I predicted that by 2020, mobile phones will become primary personal computing devices in place of personal computers (PCs). The development of this new “mobile computing” device is a good example of a disruptive technology which creates a new market by creating a product for a completely new set of consumers.
I also predict that every electronic device will have total connectivity, and data from this interactivity will be stored digitally and controlled on mobile phones. The UK Government has recently launched the G-Cloud to help speed up the IT procurement process and in the future it will enable individuals to communicate directly with the Government for assessing and paying taxes, accessing health services, welfare payments and making use of many other resources.
Another example would be file sharing directly from one person to another, without having to copy a file onto a USB memory stick, move the stick to another PC and then copy it onto the PC again.
Mobile hardware may become thinner and lighter, but the software will store so much data gathered from a cloud interface, that each individual’s identity will be completely bound up in their phones, which will behave even more like personal computers. Globally, far more people own mobile phones than have access to laptops, so over time, the personal computer will fade into insignificance in the same way that mainframe computers have done.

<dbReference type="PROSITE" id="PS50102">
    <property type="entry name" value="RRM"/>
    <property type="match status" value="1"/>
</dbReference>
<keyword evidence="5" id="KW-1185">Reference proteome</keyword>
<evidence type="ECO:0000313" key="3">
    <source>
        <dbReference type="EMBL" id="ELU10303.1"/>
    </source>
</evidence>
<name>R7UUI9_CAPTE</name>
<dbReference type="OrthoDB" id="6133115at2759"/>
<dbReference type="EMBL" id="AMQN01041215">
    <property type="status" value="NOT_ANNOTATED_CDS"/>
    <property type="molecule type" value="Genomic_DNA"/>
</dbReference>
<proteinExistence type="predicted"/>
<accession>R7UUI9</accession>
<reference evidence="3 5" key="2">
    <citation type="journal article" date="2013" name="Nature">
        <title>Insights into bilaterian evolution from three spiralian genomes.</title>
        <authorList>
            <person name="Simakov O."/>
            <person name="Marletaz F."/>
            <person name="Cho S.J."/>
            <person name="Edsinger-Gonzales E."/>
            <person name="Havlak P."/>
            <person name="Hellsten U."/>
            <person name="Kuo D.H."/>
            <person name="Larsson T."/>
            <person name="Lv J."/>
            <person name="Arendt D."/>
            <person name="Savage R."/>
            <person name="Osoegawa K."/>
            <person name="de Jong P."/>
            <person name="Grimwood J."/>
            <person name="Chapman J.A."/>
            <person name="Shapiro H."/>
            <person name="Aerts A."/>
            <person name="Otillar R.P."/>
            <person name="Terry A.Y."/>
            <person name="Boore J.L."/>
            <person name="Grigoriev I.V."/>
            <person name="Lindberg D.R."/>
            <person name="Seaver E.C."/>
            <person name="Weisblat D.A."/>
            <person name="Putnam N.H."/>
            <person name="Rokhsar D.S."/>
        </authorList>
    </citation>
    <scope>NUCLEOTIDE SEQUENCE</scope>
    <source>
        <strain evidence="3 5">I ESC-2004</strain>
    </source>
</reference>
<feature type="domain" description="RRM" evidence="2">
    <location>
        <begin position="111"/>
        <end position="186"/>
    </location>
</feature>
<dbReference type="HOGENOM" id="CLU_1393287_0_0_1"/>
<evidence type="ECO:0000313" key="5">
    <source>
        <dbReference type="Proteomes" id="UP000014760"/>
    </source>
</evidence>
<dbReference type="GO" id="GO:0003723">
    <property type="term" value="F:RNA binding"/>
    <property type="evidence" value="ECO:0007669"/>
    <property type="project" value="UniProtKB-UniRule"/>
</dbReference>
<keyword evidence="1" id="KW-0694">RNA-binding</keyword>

The basic software functionality to do this already exists, but I believe there are two issues which still need to be resolved: Battery Life and Security.
Battery life on mobile phones will need to be extended considerably to make it viable to store so much data and connect with so many interfaces on the cloud; even when not being used to make calls, mobiles are constantly monitoring the network in case a call comes in and they also transmit a signal every now and then to keep in touch with it which uses up battery power.
Security will also increasingly rely on biometric authentification, such as iris-recognition, voice-recognition, facial-recognition or palm-print recognition to access data, in place of passwords. Although not secure enough, passwords do have the advantage of being able to be re-issued if lost or stolen. Mobile users will want re-assurance that when they connect to a television of the future, it will not allow their personal or business data to be available to other people without their consent.
This process of total connectivity is already happening in places like Japan, South Korea, Singapore and even India, while these sorts of transactions will increasingly become the norm in Europe as privacy issues become less important for the younger generation of consumers. Mobiles will not become exact replicas of personal computers, but they will develop into very useful mobile computing devices that offer some of the functions of today’s PCs.